On this day in 1815, President James Madison (1809-1817) presents to Congress a trade agreement with Great Britain that would regulate commerce between the two countries. The agreement came just one year after the signing of the treaty that ended the War of 1812. The commerce agreement secured America's autonomy on the high seas, but more importantly, it signified Britain's acceptance of America as a separate nation with the will and capacity to defend its interests.
Resentment left over from the American Revolution (1775-1783) between Britain and the United States erupted into a second full-scale war when Britain began harassing American shipping. Beginning during the administration of America's third president, Thomas Jefferson (1801-1809), British warships occasionally fired on and boarded American navy or merchant ships while patrolling the seas for enemy French. To add insult to injury, the British "impressed" or involuntarily drafted American sailors to serve on British warships. This affront to America's autonomy led Madison to ask Congress for a declaration of war against Britain in 1812. In 1814, the British captured the city of Washington and burned the White House, but not before Madison's plucky wife, Dolley, saved a portrait of George Washington from looters. The U.S. emerged victorious in this "second war of independence" against Britain and as a result gained confidence in its military capabilities and a stronger sense of national identity.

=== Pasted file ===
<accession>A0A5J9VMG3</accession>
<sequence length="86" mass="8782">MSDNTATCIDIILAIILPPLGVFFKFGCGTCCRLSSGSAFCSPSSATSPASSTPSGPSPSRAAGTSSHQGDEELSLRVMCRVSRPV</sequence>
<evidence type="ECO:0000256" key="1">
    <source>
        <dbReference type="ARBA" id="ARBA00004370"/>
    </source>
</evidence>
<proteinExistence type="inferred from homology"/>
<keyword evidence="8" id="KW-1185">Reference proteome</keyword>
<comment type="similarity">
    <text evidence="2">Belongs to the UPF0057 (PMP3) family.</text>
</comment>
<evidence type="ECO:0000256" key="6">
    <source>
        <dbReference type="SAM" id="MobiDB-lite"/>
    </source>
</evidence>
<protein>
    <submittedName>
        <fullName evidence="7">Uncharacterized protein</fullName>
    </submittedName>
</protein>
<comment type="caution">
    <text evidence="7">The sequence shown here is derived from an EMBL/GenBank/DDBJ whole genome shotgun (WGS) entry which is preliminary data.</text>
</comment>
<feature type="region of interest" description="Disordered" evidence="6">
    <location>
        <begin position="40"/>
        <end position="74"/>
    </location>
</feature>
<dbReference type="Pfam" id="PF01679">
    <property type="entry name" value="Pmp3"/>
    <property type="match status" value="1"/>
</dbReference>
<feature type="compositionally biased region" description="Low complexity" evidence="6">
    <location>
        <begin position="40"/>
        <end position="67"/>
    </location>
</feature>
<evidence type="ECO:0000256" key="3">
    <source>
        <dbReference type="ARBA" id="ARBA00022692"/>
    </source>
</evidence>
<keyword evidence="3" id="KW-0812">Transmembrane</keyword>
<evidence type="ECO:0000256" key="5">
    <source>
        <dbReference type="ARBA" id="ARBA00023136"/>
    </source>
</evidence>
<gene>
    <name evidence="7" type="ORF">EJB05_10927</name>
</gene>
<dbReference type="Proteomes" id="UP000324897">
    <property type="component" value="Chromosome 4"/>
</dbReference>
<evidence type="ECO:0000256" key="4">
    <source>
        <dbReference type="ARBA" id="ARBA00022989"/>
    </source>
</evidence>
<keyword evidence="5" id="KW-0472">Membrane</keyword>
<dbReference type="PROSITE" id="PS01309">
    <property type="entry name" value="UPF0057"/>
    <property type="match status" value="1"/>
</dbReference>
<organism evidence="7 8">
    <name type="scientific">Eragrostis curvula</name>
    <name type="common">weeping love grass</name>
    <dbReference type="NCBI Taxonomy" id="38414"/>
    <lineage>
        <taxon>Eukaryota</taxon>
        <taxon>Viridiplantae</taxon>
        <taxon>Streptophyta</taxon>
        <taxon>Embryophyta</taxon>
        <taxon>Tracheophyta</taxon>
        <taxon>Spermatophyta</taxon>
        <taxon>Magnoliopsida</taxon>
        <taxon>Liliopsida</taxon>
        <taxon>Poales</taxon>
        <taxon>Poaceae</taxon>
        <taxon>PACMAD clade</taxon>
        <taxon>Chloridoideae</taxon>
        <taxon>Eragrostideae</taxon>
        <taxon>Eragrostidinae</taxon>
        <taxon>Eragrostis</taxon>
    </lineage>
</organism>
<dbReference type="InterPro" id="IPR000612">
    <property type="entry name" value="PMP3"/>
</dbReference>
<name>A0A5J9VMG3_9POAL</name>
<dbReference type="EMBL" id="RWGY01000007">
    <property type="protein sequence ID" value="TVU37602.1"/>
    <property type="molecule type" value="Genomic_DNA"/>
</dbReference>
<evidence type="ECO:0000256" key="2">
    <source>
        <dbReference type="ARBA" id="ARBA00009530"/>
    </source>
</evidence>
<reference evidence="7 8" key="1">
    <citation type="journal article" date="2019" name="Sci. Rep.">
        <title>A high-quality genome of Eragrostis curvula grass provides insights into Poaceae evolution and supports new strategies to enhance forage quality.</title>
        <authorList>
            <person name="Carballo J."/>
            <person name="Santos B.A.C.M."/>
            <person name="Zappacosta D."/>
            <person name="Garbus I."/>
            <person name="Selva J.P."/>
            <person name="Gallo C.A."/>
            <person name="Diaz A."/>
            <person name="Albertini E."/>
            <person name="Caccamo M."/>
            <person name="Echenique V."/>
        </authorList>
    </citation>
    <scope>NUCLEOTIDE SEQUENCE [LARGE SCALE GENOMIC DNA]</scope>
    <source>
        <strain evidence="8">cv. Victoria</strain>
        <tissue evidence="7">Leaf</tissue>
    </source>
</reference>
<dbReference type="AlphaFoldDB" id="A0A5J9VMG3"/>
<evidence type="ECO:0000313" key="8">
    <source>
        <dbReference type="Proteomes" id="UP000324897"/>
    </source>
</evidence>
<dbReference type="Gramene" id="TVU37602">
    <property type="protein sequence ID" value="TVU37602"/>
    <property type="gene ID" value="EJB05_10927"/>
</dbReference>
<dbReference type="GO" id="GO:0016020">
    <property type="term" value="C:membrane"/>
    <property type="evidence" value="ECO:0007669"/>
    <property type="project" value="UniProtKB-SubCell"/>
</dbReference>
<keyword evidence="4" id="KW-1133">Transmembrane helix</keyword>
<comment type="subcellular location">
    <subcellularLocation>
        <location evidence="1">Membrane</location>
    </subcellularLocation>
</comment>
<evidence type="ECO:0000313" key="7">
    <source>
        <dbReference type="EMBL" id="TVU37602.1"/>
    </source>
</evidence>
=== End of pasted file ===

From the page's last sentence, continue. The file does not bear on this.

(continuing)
During the ensuing peace negotiations, Madison's administration extended an olive branch to the British, suggesting that the two countries shared mutual interests and ought to be collaborating in commerce rather than endangering "their future harmony." Although Madison described the 1815 maritime trade agreement as "conciliatory," he also emphasized America's insistence that American navigation be "confined to American seamen," free from international (i.e. British) interference. Madison thus signaled to the world that America would continue to vigorously defend her territory and economic interests.